Pancreas

The pancreas is a digestive organ inside the abdomen. Examples of pancreatic disorders include pancreatitis, pancreatic cancer, diabetes, and many others. The main purpose of the pancreas is the creation of digestive enzymes that are important for the digestive system. This primary portion of the pancreas is called the "exocrine pancreas". A second part of the pancreas is the "endocrine pancreas", which is a smaller portion that produces four major endocrine hormones, such as insulin and glucagon. Insulin is obviously well-known in relation to diabetes, and there is a close linkage between diabetes and the pancreas. Read more about: Pancreas Disorders, Diabetes, Pancreatitis

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The pancreas is a large gland behind the stomach and close to the duodenum—the first part of the small intestine. The pancreas secretes digestive juices, or enzymes, into the duodenum through a tube called the pancreatic duct. Pancreatic enzymes join with bile—a liquid produced in the liver and stored in the gallbladder—to digest food.

The pancreas also releases the hormones insulin and glucagon into the bloodstream. These hormones help the body regulate the glucose it takes from food for energy.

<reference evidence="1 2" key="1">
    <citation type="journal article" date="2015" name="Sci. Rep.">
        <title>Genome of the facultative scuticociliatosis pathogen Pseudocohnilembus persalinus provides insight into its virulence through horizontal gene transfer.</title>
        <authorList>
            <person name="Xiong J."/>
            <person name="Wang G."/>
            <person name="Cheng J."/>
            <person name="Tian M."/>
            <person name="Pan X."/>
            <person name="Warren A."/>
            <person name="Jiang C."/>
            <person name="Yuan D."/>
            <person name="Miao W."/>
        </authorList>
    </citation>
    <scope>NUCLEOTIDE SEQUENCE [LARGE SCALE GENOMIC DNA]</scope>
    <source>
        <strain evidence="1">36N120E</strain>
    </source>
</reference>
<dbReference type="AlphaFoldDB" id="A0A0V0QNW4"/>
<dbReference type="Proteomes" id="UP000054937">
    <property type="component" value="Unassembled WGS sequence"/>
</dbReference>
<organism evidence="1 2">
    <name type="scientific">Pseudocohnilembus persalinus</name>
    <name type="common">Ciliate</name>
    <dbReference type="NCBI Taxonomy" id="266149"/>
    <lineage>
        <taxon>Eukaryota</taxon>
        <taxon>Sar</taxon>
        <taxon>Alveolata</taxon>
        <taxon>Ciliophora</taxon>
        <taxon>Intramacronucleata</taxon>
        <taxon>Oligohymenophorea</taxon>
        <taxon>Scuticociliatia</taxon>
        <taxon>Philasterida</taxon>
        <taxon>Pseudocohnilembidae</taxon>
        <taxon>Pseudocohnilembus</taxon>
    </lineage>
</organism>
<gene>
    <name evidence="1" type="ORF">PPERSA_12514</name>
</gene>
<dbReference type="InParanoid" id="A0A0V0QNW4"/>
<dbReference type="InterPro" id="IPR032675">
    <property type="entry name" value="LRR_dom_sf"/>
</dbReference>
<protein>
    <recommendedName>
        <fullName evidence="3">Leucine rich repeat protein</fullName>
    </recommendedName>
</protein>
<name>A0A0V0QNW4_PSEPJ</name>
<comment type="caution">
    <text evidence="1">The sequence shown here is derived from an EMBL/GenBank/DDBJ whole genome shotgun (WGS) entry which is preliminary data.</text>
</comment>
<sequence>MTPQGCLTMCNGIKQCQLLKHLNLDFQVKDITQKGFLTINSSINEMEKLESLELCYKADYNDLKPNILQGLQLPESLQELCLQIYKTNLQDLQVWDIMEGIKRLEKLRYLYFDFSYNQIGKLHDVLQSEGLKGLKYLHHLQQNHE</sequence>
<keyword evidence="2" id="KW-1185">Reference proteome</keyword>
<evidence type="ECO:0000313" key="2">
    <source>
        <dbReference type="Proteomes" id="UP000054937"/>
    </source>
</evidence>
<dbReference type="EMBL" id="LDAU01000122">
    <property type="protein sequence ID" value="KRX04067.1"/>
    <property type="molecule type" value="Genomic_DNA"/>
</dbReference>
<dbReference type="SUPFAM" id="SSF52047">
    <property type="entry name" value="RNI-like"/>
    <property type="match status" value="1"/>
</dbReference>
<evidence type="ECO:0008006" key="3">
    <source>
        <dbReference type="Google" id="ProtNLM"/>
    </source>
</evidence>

Normally, digestive enzymes secreted by the pancreas do not become active until they reach the small intestine. But when the pancreas is inflamed, the enzymes inside it attack and damage the tissues that produce them.

Source: NIDDK (NIH)1

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References

  1. Source: NIDDK (NIH): niddk.nih.gov/ health-information/ health-topics/ liver-disease/ pancreatitis/ Pages/ facts.aspx
  2. Source: RDCRN (NCATS/NIH): rarediseasesnetwork.org/ cms/ cegir/ Learn-More/ Glossary

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Note: This site is for informational purposes only and is not medical advice. See your doctor or other qualified medical professional for all your medical needs.